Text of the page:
Lifestyle hotels come in many forms, with some focused more on the hip and trendy while, others like Hilton see it as an opportunity to scale up more experiential and food-focused properties around the world. Long story short: we still don't have a textbook definition for what a lifestyle hotel actually is.
A lifestyle hotel is a major hospitality buzz word that doesn’t exactly have a standard definition. But that isn’t keeping major hotel companies from touting these properties as a major source of growth.
Accor, which defines them as properties that make as much as half their revenue — sometimes even 70 percent — from food and beverage outlets, is the company with the most public growth target for these hotels. Lifestyle hotels comprise a quarter of projected franchise fees to be generated from the company’s 212,000-room development pipeline.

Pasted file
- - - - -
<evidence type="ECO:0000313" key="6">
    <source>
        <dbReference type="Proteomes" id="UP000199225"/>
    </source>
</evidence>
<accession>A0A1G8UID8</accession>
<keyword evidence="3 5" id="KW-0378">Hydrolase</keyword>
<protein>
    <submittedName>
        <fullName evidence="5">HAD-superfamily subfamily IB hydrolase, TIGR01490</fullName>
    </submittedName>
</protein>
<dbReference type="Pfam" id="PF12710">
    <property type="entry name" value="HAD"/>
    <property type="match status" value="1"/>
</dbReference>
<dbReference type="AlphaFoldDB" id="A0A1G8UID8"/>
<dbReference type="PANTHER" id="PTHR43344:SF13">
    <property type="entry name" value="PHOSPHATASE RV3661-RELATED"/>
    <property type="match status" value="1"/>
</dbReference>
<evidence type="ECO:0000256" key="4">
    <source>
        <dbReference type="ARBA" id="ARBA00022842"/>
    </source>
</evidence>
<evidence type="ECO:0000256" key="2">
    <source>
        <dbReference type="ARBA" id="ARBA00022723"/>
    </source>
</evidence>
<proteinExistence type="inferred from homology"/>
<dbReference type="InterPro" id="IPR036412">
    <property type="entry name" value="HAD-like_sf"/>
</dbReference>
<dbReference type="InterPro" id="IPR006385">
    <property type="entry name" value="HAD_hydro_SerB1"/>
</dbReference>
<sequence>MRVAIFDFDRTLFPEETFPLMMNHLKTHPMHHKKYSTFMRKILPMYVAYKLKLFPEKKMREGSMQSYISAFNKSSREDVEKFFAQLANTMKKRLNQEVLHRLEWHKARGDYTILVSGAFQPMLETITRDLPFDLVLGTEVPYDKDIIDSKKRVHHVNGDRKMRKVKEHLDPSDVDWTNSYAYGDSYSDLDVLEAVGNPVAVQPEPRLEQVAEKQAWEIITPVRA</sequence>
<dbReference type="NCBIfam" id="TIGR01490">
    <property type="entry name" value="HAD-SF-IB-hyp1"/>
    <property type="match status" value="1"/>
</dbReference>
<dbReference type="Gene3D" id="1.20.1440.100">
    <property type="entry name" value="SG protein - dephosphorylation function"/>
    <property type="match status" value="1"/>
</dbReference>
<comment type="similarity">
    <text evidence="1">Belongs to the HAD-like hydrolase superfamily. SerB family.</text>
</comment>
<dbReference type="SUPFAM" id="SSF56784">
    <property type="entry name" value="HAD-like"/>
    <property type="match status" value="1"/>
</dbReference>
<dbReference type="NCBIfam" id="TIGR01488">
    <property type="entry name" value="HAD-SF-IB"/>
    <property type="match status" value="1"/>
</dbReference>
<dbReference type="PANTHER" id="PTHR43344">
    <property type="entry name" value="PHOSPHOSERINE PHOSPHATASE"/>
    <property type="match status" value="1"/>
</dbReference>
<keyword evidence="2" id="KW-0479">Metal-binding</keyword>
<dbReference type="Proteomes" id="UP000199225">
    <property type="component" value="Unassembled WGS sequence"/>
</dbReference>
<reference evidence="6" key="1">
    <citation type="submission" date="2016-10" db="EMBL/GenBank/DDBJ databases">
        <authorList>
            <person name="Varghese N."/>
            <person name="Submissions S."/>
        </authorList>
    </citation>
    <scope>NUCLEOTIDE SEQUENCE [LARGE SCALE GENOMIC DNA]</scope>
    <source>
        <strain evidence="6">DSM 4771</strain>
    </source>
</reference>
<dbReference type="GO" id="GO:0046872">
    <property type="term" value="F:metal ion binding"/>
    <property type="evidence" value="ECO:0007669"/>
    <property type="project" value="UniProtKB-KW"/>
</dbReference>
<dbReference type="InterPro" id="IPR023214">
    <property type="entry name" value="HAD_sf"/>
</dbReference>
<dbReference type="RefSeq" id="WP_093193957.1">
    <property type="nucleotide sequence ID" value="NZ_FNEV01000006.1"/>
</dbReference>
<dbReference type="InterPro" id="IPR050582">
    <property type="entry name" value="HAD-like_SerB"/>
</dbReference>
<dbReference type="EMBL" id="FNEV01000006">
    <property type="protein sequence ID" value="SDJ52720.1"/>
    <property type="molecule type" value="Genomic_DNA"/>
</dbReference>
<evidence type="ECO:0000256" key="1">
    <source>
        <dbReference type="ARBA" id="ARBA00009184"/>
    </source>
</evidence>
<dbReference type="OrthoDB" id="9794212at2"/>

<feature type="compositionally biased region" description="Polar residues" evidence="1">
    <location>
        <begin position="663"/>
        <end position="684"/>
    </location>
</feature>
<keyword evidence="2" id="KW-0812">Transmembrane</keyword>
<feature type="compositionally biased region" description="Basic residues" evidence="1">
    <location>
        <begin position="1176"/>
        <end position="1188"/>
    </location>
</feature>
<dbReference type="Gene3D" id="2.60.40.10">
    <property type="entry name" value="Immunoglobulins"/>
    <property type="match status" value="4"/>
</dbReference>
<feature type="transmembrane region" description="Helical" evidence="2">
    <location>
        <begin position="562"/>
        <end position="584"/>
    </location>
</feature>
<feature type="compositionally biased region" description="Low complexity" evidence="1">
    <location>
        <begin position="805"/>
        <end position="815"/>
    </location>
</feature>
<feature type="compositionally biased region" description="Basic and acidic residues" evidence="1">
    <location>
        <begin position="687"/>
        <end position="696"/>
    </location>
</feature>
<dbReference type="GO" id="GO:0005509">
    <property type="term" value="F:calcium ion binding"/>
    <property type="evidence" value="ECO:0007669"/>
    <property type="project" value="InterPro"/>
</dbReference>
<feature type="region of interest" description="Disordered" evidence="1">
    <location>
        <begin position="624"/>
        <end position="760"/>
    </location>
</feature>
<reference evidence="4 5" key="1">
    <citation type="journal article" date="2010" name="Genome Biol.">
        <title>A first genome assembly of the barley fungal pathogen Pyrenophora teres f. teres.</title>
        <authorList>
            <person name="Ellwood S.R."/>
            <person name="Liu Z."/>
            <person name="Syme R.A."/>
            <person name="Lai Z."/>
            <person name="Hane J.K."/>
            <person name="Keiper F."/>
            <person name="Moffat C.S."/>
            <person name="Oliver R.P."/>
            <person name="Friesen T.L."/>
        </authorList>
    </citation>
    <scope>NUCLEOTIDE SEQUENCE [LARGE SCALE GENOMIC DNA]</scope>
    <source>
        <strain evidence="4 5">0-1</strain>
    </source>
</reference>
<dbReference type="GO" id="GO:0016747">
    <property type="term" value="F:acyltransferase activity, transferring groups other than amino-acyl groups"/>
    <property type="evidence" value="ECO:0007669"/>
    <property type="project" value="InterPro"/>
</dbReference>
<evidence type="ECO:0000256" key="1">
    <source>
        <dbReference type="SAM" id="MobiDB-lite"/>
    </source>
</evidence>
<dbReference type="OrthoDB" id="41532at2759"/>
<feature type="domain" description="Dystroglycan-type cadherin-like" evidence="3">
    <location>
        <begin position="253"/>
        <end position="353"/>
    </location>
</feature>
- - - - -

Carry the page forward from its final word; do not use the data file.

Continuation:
Hilton isn’t ceding as much of its overall development pipeline to these kinds of hotels; however, the company is still projecting significant growth in the sector, with the company’s lifestyle division across brands like Motto and Tempo slated to double within the next five years.
“With Hilton, the powerhouses are always going to be the Hampton [Inns] and the Hilton Garden Inns,” said Phil Cordell, senior vice president and global head of new brand development at Hilton. “But I'm excited about all of our lifestyle brands. Tempo is going to be the easiest for us to get to scale.”
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Semantics: First thing’s first: How do they even define one of these hotels around Hilton's McLean, Virginia, headquarters?
Hilton’s lifestyle brands include Motto and Tempo as well as Canopy, the largest of the three with 30 properties.
Motto properties tend to be more about location, location, location in cit